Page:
A primal biblical epic flung into the future, Goliath weaves together disparate narratives—a space-dweller looking at New Haven, Connecticut as a chance to reconnect with his spiraling lover; a group of laborers attempting to renew the promises of Earth’s crumbling cities; a journalist attempting to capture the violence of the streets; a marshal trying to solve a kidnapping—into a richly urgent mosaic about race, class, gentrification, and who is allowed to be the hero of any history.

Reasons to read it: Fans of Onyebuchi’s YA novels will welcome his adult debut, which Leigh Bardugo has called “Riveting, disturbing, and rendered in masterful detail.” By interlocking vignettes of various characters, Onyebuchi gives an urgent warning of the ramifications of gentrification, climate change, and all their trappings, adjusted for the future. The world building here is excellent and has been likened to Station Eleven.

cover of The Department of Rare Books and Special Collections by Eva Jurczyk

The Department of Rare Books and Special Collections by Eva Jurczyk

Liesl Weiss long ago learned to be content working behind the scenes in the distinguished rare books department of a large university, managing details and working behind the scenes to make the head of the department look good. But when her boss has a stroke and she’s left to run things, she discovers that the library’s most prized manuscript is missing.

Liesl tries to sound the alarm and inform the police about the missing priceless book, but is told repeatedly to keep quiet, to keep the doors open and the donors happy. But then a librarian unexpectedly stops showing up to work. Liesl must investigate both disappearances, unspooling her colleagues’ pasts like the threads of a rare book binding as it becomes clear that someone in the department must be responsible for the theft. What Liesl discovers about the dusty manuscripts she has worked among for so long—and about the people who care for and revere them—shakes the very foundation on which she has built her life.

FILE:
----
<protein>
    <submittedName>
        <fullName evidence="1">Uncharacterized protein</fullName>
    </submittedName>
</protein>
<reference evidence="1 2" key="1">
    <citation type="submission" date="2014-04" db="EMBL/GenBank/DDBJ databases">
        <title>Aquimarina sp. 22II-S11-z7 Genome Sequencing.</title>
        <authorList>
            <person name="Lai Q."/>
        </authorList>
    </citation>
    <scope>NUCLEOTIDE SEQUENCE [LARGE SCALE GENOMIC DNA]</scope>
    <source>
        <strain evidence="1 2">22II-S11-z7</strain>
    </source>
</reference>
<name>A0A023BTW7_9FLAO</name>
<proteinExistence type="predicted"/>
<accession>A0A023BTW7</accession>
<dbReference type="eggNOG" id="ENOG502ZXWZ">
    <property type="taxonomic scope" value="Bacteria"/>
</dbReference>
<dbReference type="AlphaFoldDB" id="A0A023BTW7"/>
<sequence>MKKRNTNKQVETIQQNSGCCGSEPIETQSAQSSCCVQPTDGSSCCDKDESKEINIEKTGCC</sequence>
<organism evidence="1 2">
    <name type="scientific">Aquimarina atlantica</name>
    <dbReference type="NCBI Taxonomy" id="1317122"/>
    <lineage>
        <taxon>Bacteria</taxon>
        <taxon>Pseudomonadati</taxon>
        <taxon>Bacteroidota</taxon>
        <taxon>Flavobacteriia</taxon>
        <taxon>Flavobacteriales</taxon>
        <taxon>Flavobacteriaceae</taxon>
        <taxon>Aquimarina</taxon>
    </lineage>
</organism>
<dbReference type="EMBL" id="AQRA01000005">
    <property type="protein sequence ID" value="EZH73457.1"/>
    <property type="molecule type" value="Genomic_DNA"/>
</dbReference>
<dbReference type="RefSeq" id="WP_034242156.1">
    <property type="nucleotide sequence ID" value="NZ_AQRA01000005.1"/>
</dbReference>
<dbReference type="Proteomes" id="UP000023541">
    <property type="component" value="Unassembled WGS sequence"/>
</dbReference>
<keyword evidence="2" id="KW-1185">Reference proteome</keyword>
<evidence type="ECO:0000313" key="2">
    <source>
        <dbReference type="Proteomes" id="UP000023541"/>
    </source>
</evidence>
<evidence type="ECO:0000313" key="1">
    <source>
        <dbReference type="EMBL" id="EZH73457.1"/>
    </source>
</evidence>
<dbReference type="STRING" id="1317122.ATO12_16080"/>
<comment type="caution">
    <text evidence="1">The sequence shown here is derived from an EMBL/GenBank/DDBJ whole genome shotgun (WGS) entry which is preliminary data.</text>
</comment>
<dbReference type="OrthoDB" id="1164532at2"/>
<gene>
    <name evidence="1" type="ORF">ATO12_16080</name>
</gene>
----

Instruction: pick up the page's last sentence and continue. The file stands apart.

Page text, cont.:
The Department of Rare Books and Special Collections is a sparkling book-club read about a woman struggling to step out from behind the shadows of powerful and unreliable men, and reveals the dark edge of obsession running through the most devoted bookworms.

Reasons to read it: Lovers of books about books and cozy mysteries will have a lot to like about this one. Liesl Weiss offers the main perspective, but the book also includes multiple points of view and two different timelines.Read for an interesting mystery that isn’t easily solved, and that has been described as Anxious People + bookishness, and a welcomed examination of what it’s like working at a library while having a marginalized identity. Matthew Sullivan, author of Midnight at the Bright Ideas Bookstore, called it “… a rare treat for readers.” Bonus points for the author actually being a librarian.